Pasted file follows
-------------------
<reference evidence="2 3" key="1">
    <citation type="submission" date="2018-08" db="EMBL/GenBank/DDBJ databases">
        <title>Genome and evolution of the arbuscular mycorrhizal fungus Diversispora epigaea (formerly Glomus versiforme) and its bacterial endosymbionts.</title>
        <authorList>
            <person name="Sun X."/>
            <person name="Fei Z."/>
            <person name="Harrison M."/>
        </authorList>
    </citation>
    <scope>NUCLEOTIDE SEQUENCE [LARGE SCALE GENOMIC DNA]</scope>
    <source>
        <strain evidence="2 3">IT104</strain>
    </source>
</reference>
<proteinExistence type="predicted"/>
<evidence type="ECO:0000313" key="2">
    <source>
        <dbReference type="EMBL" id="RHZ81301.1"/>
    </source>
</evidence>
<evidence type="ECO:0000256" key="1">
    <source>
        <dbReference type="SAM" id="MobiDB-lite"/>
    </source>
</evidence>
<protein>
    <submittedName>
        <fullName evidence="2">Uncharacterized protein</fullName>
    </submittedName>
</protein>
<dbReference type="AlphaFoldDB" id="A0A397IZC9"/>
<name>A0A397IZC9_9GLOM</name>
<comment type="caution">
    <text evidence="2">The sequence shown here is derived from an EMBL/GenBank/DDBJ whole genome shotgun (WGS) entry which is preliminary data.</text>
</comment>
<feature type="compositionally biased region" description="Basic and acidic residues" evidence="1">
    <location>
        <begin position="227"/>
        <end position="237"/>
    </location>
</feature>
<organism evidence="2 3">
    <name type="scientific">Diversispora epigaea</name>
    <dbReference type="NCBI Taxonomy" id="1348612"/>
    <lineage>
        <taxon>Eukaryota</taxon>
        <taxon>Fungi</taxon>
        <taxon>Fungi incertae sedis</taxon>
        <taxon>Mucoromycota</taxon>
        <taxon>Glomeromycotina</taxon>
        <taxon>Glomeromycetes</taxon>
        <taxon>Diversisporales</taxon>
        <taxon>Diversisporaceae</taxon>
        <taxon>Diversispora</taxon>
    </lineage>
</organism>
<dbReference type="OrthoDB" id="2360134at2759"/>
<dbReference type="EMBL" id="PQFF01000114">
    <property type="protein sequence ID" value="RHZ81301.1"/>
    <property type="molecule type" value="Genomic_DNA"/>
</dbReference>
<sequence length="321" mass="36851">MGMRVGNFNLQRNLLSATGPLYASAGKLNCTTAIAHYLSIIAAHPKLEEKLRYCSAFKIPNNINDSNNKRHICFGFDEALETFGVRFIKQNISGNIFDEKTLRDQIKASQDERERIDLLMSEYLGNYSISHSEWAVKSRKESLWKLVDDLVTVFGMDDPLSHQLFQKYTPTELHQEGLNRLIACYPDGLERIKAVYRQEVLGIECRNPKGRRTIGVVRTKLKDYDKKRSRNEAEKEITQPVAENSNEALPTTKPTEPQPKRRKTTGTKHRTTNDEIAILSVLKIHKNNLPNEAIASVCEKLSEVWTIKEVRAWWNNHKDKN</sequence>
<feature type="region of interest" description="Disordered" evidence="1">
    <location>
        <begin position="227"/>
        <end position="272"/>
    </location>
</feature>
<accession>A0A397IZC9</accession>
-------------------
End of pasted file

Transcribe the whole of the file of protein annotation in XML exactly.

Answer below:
<reference evidence="2 3" key="1">
    <citation type="submission" date="2018-08" db="EMBL/GenBank/DDBJ databases">
        <title>Genome and evolution of the arbuscular mycorrhizal fungus Diversispora epigaea (formerly Glomus versiforme) and its bacterial endosymbionts.</title>
        <authorList>
            <person name="Sun X."/>
            <person name="Fei Z."/>
            <person name="Harrison M."/>
        </authorList>
    </citation>
    <scope>NUCLEOTIDE SEQUENCE [LARGE SCALE GENOMIC DNA]</scope>
    <source>
        <strain evidence="2 3">IT104</strain>
    </source>
</reference>
<proteinExistence type="predicted"/>
<evidence type="ECO:0000313" key="2">
    <source>
        <dbReference type="EMBL" id="RHZ81301.1"/>
    </source>
</evidence>
<evidence type="ECO:0000256" key="1">
    <source>
        <dbReference type="SAM" id="MobiDB-lite"/>
    </source>
</evidence>
<protein>
    <submittedName>
        <fullName evidence="2">Uncharacterized protein</fullName>
    </submittedName>
</protein>
<dbReference type="AlphaFoldDB" id="A0A397IZC9"/>
<name>A0A397IZC9_9GLOM</name>
<comment type="caution">
    <text evidence="2">The sequence shown here is derived from an EMBL/GenBank/DDBJ whole genome shotgun (WGS) entry which is preliminary data.</text>
</comment>
<feature type="compositionally biased region" description="Basic and acidic residues" evidence="1">
    <location>
        <begin position="227"/>
        <end position="237"/>
    </location>
</feature>
<organism evidence="2 3">
    <name type="scientific">Diversispora epigaea</name>
    <dbReference type="NCBI Taxonomy" id="1348612"/>
    <lineage>
        <taxon>Eukaryota</taxon>
        <taxon>Fungi</taxon>
        <taxon>Fungi incertae sedis</taxon>
        <taxon>Mucoromycota</taxon>
        <taxon>Glomeromycotina</taxon>
        <taxon>Glomeromycetes</taxon>
        <taxon>Diversisporales</taxon>
        <taxon>Diversisporaceae</taxon>
        <taxon>Diversispora</taxon>
    </lineage>
</organism>
<dbReference type="OrthoDB" id="2360134at2759"/>
<dbReference type="EMBL" id="PQFF01000114">
    <property type="protein sequence ID" value="RHZ81301.1"/>
    <property type="molecule type" value="Genomic_DNA"/>
</dbReference>
<sequence length="321" mass="36851">MGMRVGNFNLQRNLLSATGPLYASAGKLNCTTAIAHYLSIIAAHPKLEEKLRYCSAFKIPNNINDSNNKRHICFGFDEALETFGVRFIKQNISGNIFDEKTLRDQIKASQDERERIDLLMSEYLGNYSISHSEWAVKSRKESLWKLVDDLVTVFGMDDPLSHQLFQKYTPTELHQEGLNRLIACYPDGLERIKAVYRQEVLGIECRNPKGRRTIGVVRTKLKDYDKKRSRNEAEKEITQPVAENSNEALPTTKPTEPQPKRRKTTGTKHRTTNDEIAILSVLKIHKNNLPNEAIASVCEKLSEVWTIKEVRAWWNNHKDKN</sequence>
<feature type="region of interest" description="Disordered" evidence="1">
    <location>
        <begin position="227"/>
        <end position="272"/>
    </location>
</feature>
<accession>A0A397IZC9</accession>